Given the dismal state of world fisheries and their continuing decline—exacerbated by climate change—aquaculture is touted by some to be a promising means for fulfilling the growing global demand for seafood, as reﬂected in its rapid growth as a segment of the global food system. However, large-scale aquaculture presents a complex set of environmental and social issues, and the introduction of genetically engineered fish and seafood adds a further layer of complexity to the already contentious nature of conventional aquaculture practices.
This article is a critical analysis of aquaculture regulation in Canada. In addition to setting out some of the major issues posed by industrialized aquaculture, it argues that shifting the “production” of seafood from marine fisheries to aquaculture merely shifts the cause of environmental damages. Further, in the context of food security, large-scale aquaculture is an inadequate and oversimplified solution to the problems raised by coastal and Indigenous populations’ reliance on declining fisheries resources. Specifically, using two case studies, this paper criticizes the current system’s overreliance on dominant risk paradigms, which are often closely informed by science. Yet, the relationship between law and science is fraught with tensions, as the two have notably diﬀerent priorities and methods. In rethinking the role of aquaculture in natural marine resource management, especially in a changing climate, it is important to ensure that careful regard is given to the socio-cultural factors, inequities, and environmental degradation that are inherent in the production of seafood.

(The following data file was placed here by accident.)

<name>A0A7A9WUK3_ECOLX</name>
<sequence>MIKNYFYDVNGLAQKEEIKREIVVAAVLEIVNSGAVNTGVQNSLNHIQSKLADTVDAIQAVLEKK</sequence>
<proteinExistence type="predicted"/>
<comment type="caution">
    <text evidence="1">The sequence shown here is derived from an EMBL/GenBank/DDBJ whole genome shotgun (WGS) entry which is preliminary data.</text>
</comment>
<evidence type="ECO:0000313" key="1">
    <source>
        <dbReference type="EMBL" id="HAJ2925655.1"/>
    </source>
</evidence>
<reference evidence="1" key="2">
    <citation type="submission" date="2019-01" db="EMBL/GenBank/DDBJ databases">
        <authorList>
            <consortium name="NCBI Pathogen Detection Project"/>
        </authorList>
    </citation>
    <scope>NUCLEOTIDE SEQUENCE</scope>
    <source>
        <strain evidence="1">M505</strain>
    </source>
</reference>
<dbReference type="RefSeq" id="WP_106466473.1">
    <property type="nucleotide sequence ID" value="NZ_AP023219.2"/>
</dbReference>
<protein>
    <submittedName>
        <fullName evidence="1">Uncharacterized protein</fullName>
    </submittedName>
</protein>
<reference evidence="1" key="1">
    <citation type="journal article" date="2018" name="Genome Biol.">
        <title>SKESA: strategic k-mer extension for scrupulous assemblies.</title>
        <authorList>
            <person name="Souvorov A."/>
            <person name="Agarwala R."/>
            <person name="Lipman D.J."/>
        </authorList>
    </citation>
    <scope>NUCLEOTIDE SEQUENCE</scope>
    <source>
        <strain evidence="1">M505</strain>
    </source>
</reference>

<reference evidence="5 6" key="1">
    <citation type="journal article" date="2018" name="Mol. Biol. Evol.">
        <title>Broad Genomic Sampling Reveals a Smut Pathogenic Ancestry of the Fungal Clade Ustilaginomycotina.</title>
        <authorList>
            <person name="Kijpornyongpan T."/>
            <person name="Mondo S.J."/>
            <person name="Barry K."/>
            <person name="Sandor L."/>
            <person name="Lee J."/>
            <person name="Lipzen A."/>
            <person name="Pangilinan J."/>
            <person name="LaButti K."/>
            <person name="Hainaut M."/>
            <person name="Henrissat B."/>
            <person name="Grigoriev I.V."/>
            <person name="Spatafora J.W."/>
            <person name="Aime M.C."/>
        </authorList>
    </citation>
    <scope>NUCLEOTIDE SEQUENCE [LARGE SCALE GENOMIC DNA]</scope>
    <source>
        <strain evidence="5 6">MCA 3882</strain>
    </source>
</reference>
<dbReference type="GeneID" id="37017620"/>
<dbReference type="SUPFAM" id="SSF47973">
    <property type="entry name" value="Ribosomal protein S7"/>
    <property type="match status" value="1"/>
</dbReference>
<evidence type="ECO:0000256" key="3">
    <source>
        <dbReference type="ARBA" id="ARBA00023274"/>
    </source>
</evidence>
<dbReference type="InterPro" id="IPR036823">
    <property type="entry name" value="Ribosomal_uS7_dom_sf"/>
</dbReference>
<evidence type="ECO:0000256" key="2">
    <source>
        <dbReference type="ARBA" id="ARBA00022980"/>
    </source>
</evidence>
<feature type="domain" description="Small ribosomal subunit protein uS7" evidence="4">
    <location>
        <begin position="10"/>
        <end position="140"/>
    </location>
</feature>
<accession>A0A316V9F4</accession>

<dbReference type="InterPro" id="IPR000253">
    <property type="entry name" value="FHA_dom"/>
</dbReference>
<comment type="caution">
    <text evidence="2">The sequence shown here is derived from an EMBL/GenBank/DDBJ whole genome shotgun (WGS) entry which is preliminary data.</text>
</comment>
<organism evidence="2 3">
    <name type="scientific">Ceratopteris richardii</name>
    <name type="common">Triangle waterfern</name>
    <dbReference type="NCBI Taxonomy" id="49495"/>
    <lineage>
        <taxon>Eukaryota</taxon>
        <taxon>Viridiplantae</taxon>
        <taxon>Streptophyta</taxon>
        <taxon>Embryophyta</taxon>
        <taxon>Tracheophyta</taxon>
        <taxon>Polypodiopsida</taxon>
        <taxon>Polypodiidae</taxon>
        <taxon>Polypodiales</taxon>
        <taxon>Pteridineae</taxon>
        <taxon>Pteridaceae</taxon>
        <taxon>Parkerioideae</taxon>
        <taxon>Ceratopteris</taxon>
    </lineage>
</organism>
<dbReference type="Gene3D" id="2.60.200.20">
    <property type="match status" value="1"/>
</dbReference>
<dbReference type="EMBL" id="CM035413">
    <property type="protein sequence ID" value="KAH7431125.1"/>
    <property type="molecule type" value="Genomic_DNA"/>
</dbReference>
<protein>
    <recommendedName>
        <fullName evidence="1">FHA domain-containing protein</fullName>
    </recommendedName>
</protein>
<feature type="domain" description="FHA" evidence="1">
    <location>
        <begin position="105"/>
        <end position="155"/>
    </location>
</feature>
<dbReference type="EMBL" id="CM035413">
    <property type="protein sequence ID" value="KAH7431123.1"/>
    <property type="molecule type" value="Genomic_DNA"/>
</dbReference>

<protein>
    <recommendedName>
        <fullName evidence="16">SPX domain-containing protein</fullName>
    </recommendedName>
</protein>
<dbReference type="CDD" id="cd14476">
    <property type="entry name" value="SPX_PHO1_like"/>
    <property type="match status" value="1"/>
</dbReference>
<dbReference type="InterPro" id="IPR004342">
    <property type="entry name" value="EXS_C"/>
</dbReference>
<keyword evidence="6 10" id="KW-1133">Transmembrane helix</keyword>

*une version française est disponible ici — this blog post was first published on foodlaw.ca
Why do we fish? This may appear as a silly question, but given the dismal state of fisheries in Canada and in the world, it is a very legitimate question. Several answers come to mind: to make a living, for spiritual or cultural reasons (e.g. a ceremony), and for recreation. However, there is one reason that underlines all fishing (with the exception of recreational fishing when the fish is released): food. We fundamentally and undeniably fish to eat. No one will be astounded by that answer, but as obvious as it may seem, one would be hard-pressed to find any reference to food in Canadian fisheries regulations.
When the COP 21 (the 21st session of the conference of the parties to the United Nations Framework Convention on Climate Change or UNFCCC) started this fall in Paris, I had little hope we would accomplish anything. In all honesty I spent more time thinking about what would happen if the world couldn’t agree on something concrete in Paris. However, the international community realised it was no longer possible to postpone or ignore the issue. We needed to act now, and to my great relief we did through the last minute adoption of the Paris Agreement and the accompanying COP 21 Decision. It is of course not the best agreement, and on its own it is clearly not enough to stop catastrophic climate change. But it is a first step that binds the international community, and a much needed signal that we need to take climate change seriously. In this post I will first briefly summarize what the Paris Agreement entails. I will then offer some thoughts on what the Agreement means for Canada.
“[T]hroughout the world, species of animals, plants and other organisms are being lost forever at an alarming rate. The loss of these species is most often due to human activities, especially activities that damage the habitats of these species. Global action is required.”